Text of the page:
The White House is serious about health care reform. They are so serious that they have asked anyone who sees “disinformation” being spread that might cause Americans to doubt that President Obama’s agenda for health care reform is good for the country to report it to the White House by emailing it to email@example.com.
In a blog post entitled “Facts are Stubborn Things,” White House staff says:
Scary chain emails and videos are starting to percolate on the internet, breathlessly claiming, for example, to “uncover” the truth about the President’s health insurance reform positions.
For the record, the President has consistently said that if you like your insurance plan, your doctor, or both, you will be able to keep them.
What the blog does not note is that White House officials also said that the President’s remarks – specifically his remarks on whether or not you will be able to keep your insurance plan or doctor – shouldn’t be taken litterally.
And while they reassert that the President is not pushing for a single-payer system (any more), many of his supporters are. From the Heritage Institute:
- Rep. Jan Schakowsky (D-IL) at a Health Care for America Now rally: “And next to me was a guy from the insurance company who argued against the public health insurance option, saying it wouldn’t let private insurance compete. That a public option will put the private insurance industry out of business and lead to single-payer. My single-payer friends, he was right. The man was right.”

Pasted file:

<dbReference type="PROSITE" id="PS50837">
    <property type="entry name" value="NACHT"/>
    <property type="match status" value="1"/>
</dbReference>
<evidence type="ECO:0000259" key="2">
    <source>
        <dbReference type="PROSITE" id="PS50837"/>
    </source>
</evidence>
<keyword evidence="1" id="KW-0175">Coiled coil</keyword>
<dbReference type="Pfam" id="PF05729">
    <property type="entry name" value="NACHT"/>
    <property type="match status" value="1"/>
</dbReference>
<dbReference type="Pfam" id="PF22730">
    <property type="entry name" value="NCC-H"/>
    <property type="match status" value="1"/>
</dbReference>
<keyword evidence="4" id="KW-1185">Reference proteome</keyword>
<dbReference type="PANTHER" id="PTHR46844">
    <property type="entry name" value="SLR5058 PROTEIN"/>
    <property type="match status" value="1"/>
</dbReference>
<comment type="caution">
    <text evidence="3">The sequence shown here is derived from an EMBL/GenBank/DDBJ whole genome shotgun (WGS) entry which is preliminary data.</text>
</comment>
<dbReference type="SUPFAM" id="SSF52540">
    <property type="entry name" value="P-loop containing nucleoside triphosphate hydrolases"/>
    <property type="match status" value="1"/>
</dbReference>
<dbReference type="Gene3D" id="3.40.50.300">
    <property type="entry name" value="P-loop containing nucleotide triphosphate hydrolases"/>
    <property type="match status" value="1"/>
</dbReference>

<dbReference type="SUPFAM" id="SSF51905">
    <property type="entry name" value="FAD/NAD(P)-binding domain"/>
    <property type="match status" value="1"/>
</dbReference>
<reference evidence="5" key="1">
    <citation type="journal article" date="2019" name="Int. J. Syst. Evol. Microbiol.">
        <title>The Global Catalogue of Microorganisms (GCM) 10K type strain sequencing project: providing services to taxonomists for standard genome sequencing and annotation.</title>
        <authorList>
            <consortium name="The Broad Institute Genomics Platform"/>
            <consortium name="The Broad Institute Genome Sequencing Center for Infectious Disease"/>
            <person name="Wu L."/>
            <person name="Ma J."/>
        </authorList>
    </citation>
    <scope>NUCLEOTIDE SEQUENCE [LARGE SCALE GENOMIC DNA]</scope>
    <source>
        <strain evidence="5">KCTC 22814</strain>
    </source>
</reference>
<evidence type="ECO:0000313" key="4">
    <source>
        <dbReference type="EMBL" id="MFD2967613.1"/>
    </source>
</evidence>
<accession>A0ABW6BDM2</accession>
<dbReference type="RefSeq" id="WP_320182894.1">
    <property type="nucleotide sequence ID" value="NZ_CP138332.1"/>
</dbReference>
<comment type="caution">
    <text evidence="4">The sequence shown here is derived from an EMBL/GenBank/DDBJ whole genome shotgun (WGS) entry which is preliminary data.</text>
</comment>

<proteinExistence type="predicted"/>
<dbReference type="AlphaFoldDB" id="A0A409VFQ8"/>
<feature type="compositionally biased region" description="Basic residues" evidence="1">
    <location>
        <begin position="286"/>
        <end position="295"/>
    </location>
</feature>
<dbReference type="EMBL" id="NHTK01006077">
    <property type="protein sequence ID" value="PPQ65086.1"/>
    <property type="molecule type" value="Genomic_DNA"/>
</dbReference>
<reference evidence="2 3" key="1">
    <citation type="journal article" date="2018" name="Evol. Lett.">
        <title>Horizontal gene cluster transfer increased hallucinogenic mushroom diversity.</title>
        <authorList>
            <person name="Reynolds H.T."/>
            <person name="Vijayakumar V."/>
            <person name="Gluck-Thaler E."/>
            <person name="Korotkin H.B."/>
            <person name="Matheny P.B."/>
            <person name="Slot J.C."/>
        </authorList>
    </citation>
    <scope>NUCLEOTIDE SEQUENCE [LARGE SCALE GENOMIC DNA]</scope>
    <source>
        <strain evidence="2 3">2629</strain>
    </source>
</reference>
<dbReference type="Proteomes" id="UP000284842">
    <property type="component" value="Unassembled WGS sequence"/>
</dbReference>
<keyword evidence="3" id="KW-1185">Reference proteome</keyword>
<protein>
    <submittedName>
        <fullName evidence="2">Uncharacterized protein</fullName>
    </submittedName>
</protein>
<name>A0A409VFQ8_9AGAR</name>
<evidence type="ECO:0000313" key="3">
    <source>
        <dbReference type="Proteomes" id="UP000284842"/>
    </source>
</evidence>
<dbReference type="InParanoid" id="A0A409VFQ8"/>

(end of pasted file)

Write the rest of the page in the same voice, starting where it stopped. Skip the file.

- Rep. Barney Frank (D-MA) told Single Payer Action: “I think that if we get a good public option it could lead to single-payer and that is the best way to reach single-payer. Saying you’ll do nothing till you get single-payer is a sure way never to get it. … I think the best way we’re going to get single-payer, the only way, is to have a public option and demonstrate the strength of its power.”
- Washington Post blogger Ezra Klein at the Democratic National Convention last year: “They have a sneaky strategy, the point of which is to put in place something that over time the natural incentives within its own market will move it to single-payer.”
- Noble Prize winning New York Times columnist Paul Krugman: “[T]he only reason not to do [single-payer] is that politically it’s hard to do in one step…You’d have to convince people completely give up the insurance they have, whereas something that lets people keep the insurance they have but then offers the option of a public plan, that may evolve into single-payer.”